Story and photos by Chris Basham
When the storms come, eagles soar. For seven young Prince George's County men, pinned to Eagle Scout at a Court of Honor ceremony held Sept. 7 at Ebenezer African Methodist Episcopal Church in Fort Washington, Md., determination and the support of loving mentors and parents have worked together to evade the storms of life, bringing honor to their community and to Boy Scout Troop 487, known for mentoring more African-American Eagle Scouts than any other troop in the nation.
To achieve the rank of Eagle Scout, each young man completed a project aimed at improving his community, while testing his leadership skills.
Javonté Parrish Brown, 16, created a bullying awareness and prevention program for elementary, middle and high school students and their parents.
Brandon Ryshawn Cherry, 15, built a footbridge over a ravine on a walking trail in Watkins Regional Park in Upper Marlboro, Md. To read about the project and see photos of Brandon's footbridge, visit www.dcmilitary.com/article/20130419/NEWS09/130419802/0/SEARCH.
Breion Goodson, 18, refurbished the fellowship hall of Randall Memorial United Methodist Church in Washington, D.C.'s Deanwood neighborhood.
Ra'John Madison, 16, hosted a "Boys to Men" program aimed at helping teenage boys transition to manhood.
Christopher Mason, 19, organized a clothing drive for the people of Haiti.
Nathan W. Tanner, 18, developed an awareness campaign on the dangers of texting while driving, securing 150 pledges from individuals not to text and drive.
Preston White, 16, created an accessible vegetable garden for senior residents of the Koehler House shelter.
The young men join 90 other Troop 487 Eagle Scouts pinned to the honor since 1992. Several of Troop 487's fellow Eagles participated in the ceremony, including Ebenezer AME youth minister the Rev. Akil Dickens, who achieved the rank of Eagle in 1994, after what might have seemed to be an inauspicious start in Scouting.
"They forced me in here, but it was one of the greatest blessings of my life," said Dickens. "The rank of an Eagle Scout, for an African-American in this community, in this country, speaks volumes."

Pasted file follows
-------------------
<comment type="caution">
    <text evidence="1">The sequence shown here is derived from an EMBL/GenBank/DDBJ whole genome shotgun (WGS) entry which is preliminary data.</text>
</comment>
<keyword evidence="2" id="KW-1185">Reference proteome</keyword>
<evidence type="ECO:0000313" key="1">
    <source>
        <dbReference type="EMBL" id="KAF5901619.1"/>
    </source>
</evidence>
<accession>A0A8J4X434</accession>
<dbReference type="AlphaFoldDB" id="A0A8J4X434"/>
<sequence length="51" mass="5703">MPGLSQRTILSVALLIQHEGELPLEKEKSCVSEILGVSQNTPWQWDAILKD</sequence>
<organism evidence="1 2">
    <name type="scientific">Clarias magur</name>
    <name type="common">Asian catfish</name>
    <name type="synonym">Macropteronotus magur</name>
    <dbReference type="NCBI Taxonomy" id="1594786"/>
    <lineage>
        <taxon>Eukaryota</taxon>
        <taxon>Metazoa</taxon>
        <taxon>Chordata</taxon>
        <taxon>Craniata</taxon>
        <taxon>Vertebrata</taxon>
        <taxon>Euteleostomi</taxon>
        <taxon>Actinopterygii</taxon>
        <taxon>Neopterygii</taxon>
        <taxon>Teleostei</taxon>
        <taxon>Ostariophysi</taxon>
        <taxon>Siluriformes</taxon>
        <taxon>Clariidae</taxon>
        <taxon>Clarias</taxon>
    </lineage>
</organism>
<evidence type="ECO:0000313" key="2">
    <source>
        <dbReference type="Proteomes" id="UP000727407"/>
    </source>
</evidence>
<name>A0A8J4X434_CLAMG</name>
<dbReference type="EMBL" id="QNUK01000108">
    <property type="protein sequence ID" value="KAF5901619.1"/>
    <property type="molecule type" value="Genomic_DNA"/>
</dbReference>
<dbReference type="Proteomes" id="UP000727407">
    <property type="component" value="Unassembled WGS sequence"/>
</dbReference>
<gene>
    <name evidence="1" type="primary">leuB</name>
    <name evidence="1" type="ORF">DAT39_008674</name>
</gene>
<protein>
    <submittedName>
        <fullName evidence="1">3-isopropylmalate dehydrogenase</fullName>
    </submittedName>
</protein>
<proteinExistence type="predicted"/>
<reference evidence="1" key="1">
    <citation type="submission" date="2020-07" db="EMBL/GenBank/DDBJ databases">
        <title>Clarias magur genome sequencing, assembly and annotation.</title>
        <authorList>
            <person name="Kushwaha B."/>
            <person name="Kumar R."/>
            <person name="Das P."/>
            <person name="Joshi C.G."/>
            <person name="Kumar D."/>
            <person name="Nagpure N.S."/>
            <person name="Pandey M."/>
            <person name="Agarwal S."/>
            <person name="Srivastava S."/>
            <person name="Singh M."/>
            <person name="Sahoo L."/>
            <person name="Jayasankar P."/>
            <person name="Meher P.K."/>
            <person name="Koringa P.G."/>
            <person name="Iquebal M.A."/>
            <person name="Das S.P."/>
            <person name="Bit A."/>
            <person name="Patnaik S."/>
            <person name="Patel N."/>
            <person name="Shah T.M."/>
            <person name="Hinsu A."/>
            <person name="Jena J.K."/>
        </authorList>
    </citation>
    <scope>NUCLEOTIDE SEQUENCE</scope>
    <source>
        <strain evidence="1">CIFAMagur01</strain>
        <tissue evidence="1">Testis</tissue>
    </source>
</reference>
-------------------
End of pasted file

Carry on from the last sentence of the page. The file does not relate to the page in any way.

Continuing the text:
Maryland Senator C. Anthony Muse (D-Dist. 26), who presented certificates of achievement to the newly pinned Scouts, agreed with that assessment, and charged the Eagles with continuing their efforts to show the good things young African-American men are doing in Prince George's County.
"No matter how many times we present certificates to you and no matter how many times you receive these awards, I hope you show others a role model, that we have great young people in our community," Muse said.
The Rev. Dr. Jerome Tarver, associate minister of Maple Springs Baptist Church in Capitol Heights, Md., reminded the boys that the challenges they faced as they earned their Eagle rank have value that will help them in life, just as storms, "help to protect and shape the eagle. Eagles can soar while others fail."
"Because they have struggled, they now have the strength to overcome," said Tarver. "If we take away the struggle, we take away the strength."
Troop 487 Scoutmaster Mark Adams, in his remarks, recounted memories of each young man's Scouting career.
"The last question I ask is, 'Are you ready to be an Eagle?'," explained Adams of the preparations he makes with each prospective Eagle Scout. "The cool thing is, I already know they're ready, because I watched them grow."